All Thats Known About The 2024 Elections Are The Unknowns
The folks over at FiveThirtyEight ran their first 2024 Republican presidential nomination mock draft last week. They were careful to label it way too early. In a normal presidential-election cycle, I would have been quick to run an item about how that wasnt really true. Indeed, in a normal presidential-election cycle, I would have already written four months ago that the 2024 contest was already underway.
This is not a normal nomination cycle. Or, to be more accurate: These are not normal nomination cycles.
We really have no idea whether either the Republican or the Democratic nominations will be competitive.
On the Republican side, Donald Trump is the first former president to have a serious chance at winning a nomination since Theodore Roosevelt in 1912. No one right now, probably including Trump himself, has any idea whether he will have any interest in an attempted comeback by the time he would have to decide.
Nor does anyone, certainly including Trump, have any sense of whether he would win by acclamation or engage in a competitive contest or, for all we know, get clobbered in the early primaries and never come close to the nomination. Yes, Trump always polls well among Republicans. But remember, almost all well-known Republican politicians will poll well among Republican voters. Theres simply no way that polling now can predict how voters would act against an unknown field of opponents almost three years from now.
Billionaire Bloomberg To Spend $100 Million In Florida To Help Biden
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NEW YORK – Michael Bloomberg, who spent $1 billion of his own money on a failed 2020 presidential bid, will inject at least $100 million to help Democrat Joe Bidens campaign against President Donald Trump in Florida.
The billionaires decision comes at a critical moment in the final 51 days of the race, with polls showing a close race in the battleground state and no financial advantage for the sitting president as voting gets under way later this month.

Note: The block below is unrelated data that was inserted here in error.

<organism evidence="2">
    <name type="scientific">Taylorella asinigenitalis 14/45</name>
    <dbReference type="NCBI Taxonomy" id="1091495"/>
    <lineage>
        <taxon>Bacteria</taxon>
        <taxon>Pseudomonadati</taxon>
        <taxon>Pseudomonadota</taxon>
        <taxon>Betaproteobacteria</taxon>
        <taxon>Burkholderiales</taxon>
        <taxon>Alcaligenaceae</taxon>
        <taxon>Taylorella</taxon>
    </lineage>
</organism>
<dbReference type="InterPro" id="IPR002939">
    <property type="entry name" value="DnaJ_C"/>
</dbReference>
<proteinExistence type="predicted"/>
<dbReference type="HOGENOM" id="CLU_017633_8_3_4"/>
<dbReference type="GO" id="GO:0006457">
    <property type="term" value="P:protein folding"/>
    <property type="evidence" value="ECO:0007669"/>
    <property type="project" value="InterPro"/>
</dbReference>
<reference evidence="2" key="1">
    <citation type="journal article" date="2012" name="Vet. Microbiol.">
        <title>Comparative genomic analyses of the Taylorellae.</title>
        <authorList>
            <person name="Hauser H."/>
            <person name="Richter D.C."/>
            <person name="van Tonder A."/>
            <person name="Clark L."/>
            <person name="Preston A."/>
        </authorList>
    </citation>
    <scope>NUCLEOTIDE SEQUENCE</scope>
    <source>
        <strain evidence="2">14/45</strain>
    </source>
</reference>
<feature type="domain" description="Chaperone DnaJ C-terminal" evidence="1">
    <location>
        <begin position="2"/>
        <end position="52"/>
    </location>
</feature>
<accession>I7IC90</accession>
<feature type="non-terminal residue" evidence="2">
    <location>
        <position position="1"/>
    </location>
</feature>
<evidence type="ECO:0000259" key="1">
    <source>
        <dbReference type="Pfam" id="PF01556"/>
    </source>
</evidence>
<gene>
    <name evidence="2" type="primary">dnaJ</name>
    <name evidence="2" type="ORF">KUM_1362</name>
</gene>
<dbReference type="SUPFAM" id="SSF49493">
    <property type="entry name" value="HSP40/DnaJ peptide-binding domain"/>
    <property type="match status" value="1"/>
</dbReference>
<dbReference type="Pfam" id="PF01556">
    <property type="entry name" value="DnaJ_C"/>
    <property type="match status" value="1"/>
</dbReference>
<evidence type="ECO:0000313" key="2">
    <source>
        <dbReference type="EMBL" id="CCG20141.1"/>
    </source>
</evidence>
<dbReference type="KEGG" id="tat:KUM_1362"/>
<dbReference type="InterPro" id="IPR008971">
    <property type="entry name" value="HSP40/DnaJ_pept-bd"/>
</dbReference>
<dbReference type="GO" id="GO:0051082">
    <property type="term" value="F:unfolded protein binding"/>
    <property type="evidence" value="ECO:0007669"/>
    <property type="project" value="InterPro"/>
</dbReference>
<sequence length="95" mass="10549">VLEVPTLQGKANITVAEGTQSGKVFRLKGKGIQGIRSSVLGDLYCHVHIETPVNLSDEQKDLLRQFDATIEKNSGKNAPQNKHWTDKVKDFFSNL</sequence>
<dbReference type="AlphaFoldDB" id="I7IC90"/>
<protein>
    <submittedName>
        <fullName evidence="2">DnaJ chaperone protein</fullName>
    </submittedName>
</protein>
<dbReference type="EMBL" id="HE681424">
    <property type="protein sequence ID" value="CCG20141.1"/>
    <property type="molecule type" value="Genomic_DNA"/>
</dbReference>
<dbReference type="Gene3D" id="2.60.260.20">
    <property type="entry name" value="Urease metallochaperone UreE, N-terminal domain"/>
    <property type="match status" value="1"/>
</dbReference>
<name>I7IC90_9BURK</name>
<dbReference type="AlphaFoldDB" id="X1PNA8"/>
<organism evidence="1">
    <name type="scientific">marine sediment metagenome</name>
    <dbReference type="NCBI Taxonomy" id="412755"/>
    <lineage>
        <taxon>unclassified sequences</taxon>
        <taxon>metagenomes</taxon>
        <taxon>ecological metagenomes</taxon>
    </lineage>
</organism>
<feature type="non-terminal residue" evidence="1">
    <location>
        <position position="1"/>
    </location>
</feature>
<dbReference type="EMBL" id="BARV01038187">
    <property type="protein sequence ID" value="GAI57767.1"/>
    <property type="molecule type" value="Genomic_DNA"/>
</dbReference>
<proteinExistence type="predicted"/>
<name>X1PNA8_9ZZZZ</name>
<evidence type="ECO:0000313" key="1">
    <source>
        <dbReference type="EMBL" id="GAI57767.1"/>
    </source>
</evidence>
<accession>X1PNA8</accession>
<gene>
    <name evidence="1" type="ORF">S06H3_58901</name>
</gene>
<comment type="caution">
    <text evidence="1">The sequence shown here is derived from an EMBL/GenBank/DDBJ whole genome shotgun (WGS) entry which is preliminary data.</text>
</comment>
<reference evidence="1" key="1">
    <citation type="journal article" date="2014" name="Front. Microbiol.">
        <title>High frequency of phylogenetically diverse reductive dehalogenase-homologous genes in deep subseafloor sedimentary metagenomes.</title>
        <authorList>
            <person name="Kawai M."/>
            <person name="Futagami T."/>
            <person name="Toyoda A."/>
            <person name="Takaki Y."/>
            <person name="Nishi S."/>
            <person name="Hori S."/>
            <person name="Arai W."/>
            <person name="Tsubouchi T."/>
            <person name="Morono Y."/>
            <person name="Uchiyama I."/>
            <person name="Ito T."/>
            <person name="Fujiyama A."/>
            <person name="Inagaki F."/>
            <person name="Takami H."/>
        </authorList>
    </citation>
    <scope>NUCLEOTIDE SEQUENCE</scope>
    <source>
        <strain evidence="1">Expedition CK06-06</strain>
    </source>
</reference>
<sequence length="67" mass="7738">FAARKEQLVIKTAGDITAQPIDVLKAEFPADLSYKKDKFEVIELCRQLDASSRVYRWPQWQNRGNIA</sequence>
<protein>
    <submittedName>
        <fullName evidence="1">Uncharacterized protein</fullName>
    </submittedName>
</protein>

Trumps initial financial supremacy over former Vice President Biden evaporated after the Republicans campaign spent freely and Democratic fundraising surged once the partys divisive primary ended.
Mike Bloomberg is committed to helping defeat Trump, and that is going to happen in the battleground states, said Bloomberg adviser Kevin Sheekey, who added that the ex-New York City mayors spending will mean Democrats and the Biden campaign can invest even more heavily in other key states like Pennsylvania, which will be critical to a Biden victory.
Even before Bloombergs spending, both campaigns were expecting Florida to be the most expensive state in which to campaign. It will be the biggest prize among competitive states on Election Day, offering 29 of the 270 Electoral College votes needed to win.
In-state voting by mail in Florida starts on Sept. 24, and Biden is planning his first in-person visit to Florida of the general election season on Tuesday.
Bloomberg News To Refrain From Investigating Dem Presidential Candidates
Bloomberg News, the media outlet owned by former New York City mayor Michael Bloomberg, has decided to refrain from conducting investigations of Democratic presidential candidates during the 2020 elections.
On Sunday Bloomberg editor John Micklethwait sent a letter to staffers laying out the organizations policy for covering the elections while its owner participates as a candidate. Micklethwait revealed that two of the outlets senior editors, David Shipley and Tim OBrian, would be taking a leave of absence to join Michael Bloombergs presidential campaign.
We will continue our tradition of not investigating Mike and we will extend the same policy to his rivals in the Democratic primaries, Micklethwait wrote. We cannot treat Mikes competitors differently from him.